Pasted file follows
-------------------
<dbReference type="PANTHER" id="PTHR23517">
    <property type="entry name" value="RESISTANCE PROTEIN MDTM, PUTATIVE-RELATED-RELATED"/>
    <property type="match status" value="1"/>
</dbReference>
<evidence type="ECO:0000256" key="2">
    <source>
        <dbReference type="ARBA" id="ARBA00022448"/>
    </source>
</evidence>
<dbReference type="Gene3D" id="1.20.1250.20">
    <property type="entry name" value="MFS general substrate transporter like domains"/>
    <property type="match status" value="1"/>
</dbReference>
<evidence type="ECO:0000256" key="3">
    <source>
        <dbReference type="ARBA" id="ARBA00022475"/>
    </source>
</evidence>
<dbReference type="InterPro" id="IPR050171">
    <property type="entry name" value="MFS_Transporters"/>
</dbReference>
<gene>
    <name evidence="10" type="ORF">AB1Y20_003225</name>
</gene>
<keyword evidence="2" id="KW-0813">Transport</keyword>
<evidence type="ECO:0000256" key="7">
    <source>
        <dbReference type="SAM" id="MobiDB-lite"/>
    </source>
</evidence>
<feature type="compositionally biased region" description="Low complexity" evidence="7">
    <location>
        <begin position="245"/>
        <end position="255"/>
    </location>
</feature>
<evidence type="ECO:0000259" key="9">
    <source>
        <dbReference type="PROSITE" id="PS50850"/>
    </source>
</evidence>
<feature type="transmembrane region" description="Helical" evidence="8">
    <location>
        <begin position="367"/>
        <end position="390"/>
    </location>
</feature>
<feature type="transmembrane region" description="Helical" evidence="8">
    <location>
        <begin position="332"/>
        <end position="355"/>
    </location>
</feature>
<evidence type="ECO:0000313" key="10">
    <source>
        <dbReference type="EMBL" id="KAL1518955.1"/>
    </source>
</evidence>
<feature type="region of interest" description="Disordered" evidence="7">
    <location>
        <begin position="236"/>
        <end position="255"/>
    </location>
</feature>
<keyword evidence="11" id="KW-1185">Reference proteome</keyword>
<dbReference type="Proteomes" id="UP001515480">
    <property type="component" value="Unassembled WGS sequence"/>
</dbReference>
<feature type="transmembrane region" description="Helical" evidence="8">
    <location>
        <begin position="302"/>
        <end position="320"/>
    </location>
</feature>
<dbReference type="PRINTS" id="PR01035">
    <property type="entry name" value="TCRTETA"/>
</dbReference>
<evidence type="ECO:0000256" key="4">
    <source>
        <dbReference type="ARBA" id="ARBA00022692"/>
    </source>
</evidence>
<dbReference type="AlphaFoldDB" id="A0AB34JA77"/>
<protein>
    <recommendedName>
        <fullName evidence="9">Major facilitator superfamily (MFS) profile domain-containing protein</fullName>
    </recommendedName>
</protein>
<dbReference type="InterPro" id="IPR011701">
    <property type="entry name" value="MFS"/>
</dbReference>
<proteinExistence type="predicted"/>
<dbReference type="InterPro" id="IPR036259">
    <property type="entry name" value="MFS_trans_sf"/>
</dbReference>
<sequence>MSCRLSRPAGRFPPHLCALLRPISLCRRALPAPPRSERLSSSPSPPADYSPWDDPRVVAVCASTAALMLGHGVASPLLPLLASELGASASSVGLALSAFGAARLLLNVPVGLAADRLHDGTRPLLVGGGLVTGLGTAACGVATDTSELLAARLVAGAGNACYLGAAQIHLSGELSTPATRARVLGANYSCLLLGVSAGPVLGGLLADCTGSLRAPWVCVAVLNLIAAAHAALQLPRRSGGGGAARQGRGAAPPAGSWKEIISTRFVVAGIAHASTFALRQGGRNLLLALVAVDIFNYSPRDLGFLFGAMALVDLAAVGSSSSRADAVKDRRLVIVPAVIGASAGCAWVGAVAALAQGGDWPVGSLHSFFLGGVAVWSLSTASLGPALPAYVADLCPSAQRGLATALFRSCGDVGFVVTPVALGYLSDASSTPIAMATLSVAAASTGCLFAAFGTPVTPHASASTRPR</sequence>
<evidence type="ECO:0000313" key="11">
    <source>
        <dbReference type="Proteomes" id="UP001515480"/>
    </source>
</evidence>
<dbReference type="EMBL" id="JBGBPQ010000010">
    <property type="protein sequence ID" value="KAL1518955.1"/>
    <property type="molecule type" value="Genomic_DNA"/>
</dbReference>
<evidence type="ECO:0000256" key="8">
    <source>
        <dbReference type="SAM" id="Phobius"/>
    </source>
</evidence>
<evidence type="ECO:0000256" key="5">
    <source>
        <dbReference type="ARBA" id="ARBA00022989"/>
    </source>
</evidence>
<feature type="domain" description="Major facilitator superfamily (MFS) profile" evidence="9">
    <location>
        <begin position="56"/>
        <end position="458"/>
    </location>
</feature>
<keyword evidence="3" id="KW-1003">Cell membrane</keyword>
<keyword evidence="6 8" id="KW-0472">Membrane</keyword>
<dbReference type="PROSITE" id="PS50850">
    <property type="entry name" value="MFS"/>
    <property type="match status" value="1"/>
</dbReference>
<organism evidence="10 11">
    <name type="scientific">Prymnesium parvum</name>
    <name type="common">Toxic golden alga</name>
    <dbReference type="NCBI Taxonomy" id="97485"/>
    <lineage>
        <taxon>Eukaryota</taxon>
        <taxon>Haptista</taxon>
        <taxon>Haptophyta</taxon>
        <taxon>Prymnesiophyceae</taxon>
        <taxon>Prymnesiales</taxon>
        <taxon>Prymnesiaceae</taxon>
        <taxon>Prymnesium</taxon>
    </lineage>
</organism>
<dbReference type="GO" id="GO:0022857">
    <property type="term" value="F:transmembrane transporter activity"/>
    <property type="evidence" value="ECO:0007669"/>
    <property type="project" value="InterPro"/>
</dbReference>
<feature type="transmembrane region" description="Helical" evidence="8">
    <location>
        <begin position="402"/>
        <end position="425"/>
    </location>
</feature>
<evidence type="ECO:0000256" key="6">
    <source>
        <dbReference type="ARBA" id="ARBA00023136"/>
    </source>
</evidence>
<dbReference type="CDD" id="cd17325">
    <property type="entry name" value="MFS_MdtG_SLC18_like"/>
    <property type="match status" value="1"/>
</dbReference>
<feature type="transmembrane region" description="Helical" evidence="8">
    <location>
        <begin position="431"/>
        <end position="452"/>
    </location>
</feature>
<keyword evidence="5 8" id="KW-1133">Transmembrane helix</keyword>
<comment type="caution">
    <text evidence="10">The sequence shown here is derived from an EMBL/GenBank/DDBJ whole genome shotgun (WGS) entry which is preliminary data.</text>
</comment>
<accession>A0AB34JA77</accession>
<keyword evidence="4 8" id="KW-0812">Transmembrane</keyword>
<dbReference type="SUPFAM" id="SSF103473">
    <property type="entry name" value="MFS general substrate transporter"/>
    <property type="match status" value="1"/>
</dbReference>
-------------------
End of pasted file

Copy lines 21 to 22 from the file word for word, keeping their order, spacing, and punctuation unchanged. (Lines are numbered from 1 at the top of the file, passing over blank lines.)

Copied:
</dbReference>
<gene>